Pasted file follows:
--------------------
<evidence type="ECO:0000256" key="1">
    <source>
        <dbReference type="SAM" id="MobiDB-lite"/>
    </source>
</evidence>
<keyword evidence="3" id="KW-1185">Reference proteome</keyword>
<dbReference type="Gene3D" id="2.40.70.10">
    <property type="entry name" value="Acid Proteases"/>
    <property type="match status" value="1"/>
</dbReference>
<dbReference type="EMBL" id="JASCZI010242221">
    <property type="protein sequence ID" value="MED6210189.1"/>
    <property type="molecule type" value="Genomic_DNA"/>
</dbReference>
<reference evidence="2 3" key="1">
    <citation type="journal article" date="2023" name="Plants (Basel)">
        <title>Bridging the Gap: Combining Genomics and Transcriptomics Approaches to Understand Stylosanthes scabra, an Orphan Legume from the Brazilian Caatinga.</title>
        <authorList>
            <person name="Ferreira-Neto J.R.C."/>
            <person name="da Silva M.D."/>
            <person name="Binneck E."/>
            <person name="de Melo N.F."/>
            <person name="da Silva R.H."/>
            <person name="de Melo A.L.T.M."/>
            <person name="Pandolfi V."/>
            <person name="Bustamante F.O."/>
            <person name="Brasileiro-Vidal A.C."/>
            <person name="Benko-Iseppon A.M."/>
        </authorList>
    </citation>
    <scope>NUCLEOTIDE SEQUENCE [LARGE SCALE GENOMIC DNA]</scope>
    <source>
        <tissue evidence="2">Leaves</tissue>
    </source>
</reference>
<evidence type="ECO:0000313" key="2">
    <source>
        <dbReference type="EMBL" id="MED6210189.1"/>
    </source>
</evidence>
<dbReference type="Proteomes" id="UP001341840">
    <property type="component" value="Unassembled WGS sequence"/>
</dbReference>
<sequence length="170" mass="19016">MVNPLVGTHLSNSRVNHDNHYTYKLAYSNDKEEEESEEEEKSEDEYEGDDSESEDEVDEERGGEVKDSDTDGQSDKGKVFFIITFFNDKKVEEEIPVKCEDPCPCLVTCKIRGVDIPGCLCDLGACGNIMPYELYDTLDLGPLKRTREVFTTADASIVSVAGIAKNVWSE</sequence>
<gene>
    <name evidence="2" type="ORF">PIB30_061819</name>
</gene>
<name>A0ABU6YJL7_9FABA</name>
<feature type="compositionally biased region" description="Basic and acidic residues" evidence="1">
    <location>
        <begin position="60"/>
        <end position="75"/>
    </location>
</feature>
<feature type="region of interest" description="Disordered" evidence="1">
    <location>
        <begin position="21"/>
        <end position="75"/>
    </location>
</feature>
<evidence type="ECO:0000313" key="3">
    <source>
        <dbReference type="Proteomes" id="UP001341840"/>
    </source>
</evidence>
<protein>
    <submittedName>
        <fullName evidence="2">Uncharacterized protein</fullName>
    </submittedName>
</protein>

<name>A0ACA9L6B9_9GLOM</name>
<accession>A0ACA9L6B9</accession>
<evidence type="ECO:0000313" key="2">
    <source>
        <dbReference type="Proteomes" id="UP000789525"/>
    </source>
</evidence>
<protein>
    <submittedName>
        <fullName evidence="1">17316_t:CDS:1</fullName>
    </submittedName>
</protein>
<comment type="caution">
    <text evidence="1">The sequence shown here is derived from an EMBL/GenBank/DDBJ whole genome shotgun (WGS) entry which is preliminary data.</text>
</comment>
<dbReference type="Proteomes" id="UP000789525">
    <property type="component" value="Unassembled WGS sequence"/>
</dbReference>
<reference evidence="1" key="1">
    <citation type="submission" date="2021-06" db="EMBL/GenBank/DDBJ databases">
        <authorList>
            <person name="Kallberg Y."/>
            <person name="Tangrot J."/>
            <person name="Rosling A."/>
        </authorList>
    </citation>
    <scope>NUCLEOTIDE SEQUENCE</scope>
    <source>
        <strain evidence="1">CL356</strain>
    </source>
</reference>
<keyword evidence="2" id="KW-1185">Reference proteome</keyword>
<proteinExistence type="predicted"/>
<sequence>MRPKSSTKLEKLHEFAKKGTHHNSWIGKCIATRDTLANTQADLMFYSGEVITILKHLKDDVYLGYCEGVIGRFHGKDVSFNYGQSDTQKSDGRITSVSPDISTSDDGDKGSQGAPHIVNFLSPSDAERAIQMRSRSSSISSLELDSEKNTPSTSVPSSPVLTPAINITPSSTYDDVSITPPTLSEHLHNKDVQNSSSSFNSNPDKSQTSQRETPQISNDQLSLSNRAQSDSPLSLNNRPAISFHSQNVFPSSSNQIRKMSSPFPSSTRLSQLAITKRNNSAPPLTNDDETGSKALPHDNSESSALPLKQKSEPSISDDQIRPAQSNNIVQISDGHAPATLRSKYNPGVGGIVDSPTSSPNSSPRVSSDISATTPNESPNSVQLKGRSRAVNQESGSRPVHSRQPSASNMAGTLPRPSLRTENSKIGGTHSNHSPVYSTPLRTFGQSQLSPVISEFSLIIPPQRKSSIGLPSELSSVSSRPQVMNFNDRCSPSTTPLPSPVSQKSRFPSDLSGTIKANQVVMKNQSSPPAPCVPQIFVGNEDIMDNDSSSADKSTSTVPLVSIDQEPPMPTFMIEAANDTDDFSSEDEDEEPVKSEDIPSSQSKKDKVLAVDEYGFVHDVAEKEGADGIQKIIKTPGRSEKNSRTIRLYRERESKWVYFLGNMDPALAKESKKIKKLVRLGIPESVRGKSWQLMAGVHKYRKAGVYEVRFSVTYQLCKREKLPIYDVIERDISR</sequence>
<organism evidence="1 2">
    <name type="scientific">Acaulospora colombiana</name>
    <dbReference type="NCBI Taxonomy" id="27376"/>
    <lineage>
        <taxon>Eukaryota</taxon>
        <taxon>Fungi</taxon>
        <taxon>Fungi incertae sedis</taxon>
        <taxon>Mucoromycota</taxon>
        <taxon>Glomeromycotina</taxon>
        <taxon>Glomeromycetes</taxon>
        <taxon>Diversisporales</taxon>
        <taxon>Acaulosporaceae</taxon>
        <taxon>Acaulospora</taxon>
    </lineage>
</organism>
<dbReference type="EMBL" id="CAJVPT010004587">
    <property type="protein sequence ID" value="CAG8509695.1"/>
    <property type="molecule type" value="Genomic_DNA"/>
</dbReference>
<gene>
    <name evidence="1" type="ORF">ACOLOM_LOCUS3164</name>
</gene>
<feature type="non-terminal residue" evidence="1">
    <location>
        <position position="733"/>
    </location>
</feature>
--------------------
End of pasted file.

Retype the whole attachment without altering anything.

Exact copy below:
<evidence type="ECO:0000256" key="1">
    <source>
        <dbReference type="SAM" id="MobiDB-lite"/>
    </source>
</evidence>
<keyword evidence="3" id="KW-1185">Reference proteome</keyword>
<dbReference type="Gene3D" id="2.40.70.10">
    <property type="entry name" value="Acid Proteases"/>
    <property type="match status" value="1"/>
</dbReference>
<dbReference type="EMBL" id="JASCZI010242221">
    <property type="protein sequence ID" value="MED6210189.1"/>
    <property type="molecule type" value="Genomic_DNA"/>
</dbReference>
<reference evidence="2 3" key="1">
    <citation type="journal article" date="2023" name="Plants (Basel)">
        <title>Bridging the Gap: Combining Genomics and Transcriptomics Approaches to Understand Stylosanthes scabra, an Orphan Legume from the Brazilian Caatinga.</title>
        <authorList>
            <person name="Ferreira-Neto J.R.C."/>
            <person name="da Silva M.D."/>
            <person name="Binneck E."/>
            <person name="de Melo N.F."/>
            <person name="da Silva R.H."/>
            <person name="de Melo A.L.T.M."/>
            <person name="Pandolfi V."/>
            <person name="Bustamante F.O."/>
            <person name="Brasileiro-Vidal A.C."/>
            <person name="Benko-Iseppon A.M."/>
        </authorList>
    </citation>
    <scope>NUCLEOTIDE SEQUENCE [LARGE SCALE GENOMIC DNA]</scope>
    <source>
        <tissue evidence="2">Leaves</tissue>
    </source>
</reference>
<evidence type="ECO:0000313" key="2">
    <source>
        <dbReference type="EMBL" id="MED6210189.1"/>
    </source>
</evidence>
<dbReference type="Proteomes" id="UP001341840">
    <property type="component" value="Unassembled WGS sequence"/>
</dbReference>
<sequence length="170" mass="19016">MVNPLVGTHLSNSRVNHDNHYTYKLAYSNDKEEEESEEEEKSEDEYEGDDSESEDEVDEERGGEVKDSDTDGQSDKGKVFFIITFFNDKKVEEEIPVKCEDPCPCLVTCKIRGVDIPGCLCDLGACGNIMPYELYDTLDLGPLKRTREVFTTADASIVSVAGIAKNVWSE</sequence>
<gene>
    <name evidence="2" type="ORF">PIB30_061819</name>
</gene>
<name>A0ABU6YJL7_9FABA</name>
<feature type="compositionally biased region" description="Basic and acidic residues" evidence="1">
    <location>
        <begin position="60"/>
        <end position="75"/>
    </location>
</feature>
<feature type="region of interest" description="Disordered" evidence="1">
    <location>
        <begin position="21"/>
        <end position="75"/>
    </location>
</feature>
<evidence type="ECO:0000313" key="3">
    <source>
        <dbReference type="Proteomes" id="UP001341840"/>
    </source>
</evidence>
<protein>
    <submittedName>
        <fullName evidence="2">Uncharacterized protein</fullName>
    </submittedName>
</protein>

<name>A0ACA9L6B9_9GLOM</name>
<accession>A0ACA9L6B9</accession>
<evidence type="ECO:0000313" key="2">
    <source>
        <dbReference type="Proteomes" id="UP000789525"/>
    </source>
</evidence>
<protein>
    <submittedName>
        <fullName evidence="1">17316_t:CDS:1</fullName>
    </submittedName>
</protein>
<comment type="caution">
    <text evidence="1">The sequence shown here is derived from an EMBL/GenBank/DDBJ whole genome shotgun (WGS) entry which is preliminary data.</text>
</comment>
<dbReference type="Proteomes" id="UP000789525">
    <property type="component" value="Unassembled WGS sequence"/>
</dbReference>
<reference evidence="1" key="1">
    <citation type="submission" date="2021-06" db="EMBL/GenBank/DDBJ databases">
        <authorList>
            <person name="Kallberg Y."/>
            <person name="Tangrot J."/>
            <person name="Rosling A."/>
        </authorList>
    </citation>
    <scope>NUCLEOTIDE SEQUENCE</scope>
    <source>
        <strain evidence="1">CL356</strain>
    </source>
</reference>
<keyword evidence="2" id="KW-1185">Reference proteome</keyword>
<proteinExistence type="predicted"/>
<sequence>MRPKSSTKLEKLHEFAKKGTHHNSWIGKCIATRDTLANTQADLMFYSGEVITILKHLKDDVYLGYCEGVIGRFHGKDVSFNYGQSDTQKSDGRITSVSPDISTSDDGDKGSQGAPHIVNFLSPSDAERAIQMRSRSSSISSLELDSEKNTPSTSVPSSPVLTPAINITPSSTYDDVSITPPTLSEHLHNKDVQNSSSSFNSNPDKSQTSQRETPQISNDQLSLSNRAQSDSPLSLNNRPAISFHSQNVFPSSSNQIRKMSSPFPSSTRLSQLAITKRNNSAPPLTNDDETGSKALPHDNSESSALPLKQKSEPSISDDQIRPAQSNNIVQISDGHAPATLRSKYNPGVGGIVDSPTSSPNSSPRVSSDISATTPNESPNSVQLKGRSRAVNQESGSRPVHSRQPSASNMAGTLPRPSLRTENSKIGGTHSNHSPVYSTPLRTFGQSQLSPVISEFSLIIPPQRKSSIGLPSELSSVSSRPQVMNFNDRCSPSTTPLPSPVSQKSRFPSDLSGTIKANQVVMKNQSSPPAPCVPQIFVGNEDIMDNDSSSADKSTSTVPLVSIDQEPPMPTFMIEAANDTDDFSSEDEDEEPVKSEDIPSSQSKKDKVLAVDEYGFVHDVAEKEGADGIQKIIKTPGRSEKNSRTIRLYRERESKWVYFLGNMDPALAKESKKIKKLVRLGIPESVRGKSWQLMAGVHKYRKAGVYEVRFSVTYQLCKREKLPIYDVIERDISR</sequence>
<organism evidence="1 2">
    <name type="scientific">Acaulospora colombiana</name>
    <dbReference type="NCBI Taxonomy" id="27376"/>
    <lineage>
        <taxon>Eukaryota</taxon>
        <taxon>Fungi</taxon>
        <taxon>Fungi incertae sedis</taxon>
        <taxon>Mucoromycota</taxon>
        <taxon>Glomeromycotina</taxon>
        <taxon>Glomeromycetes</taxon>
        <taxon>Diversisporales</taxon>
        <taxon>Acaulosporaceae</taxon>
        <taxon>Acaulospora</taxon>
    </lineage>
</organism>
<dbReference type="EMBL" id="CAJVPT010004587">
    <property type="protein sequence ID" value="CAG8509695.1"/>
    <property type="molecule type" value="Genomic_DNA"/>
</dbReference>
<gene>
    <name evidence="1" type="ORF">ACOLOM_LOCUS3164</name>
</gene>
<feature type="non-terminal residue" evidence="1">
    <location>
        <position position="733"/>
    </location>
</feature>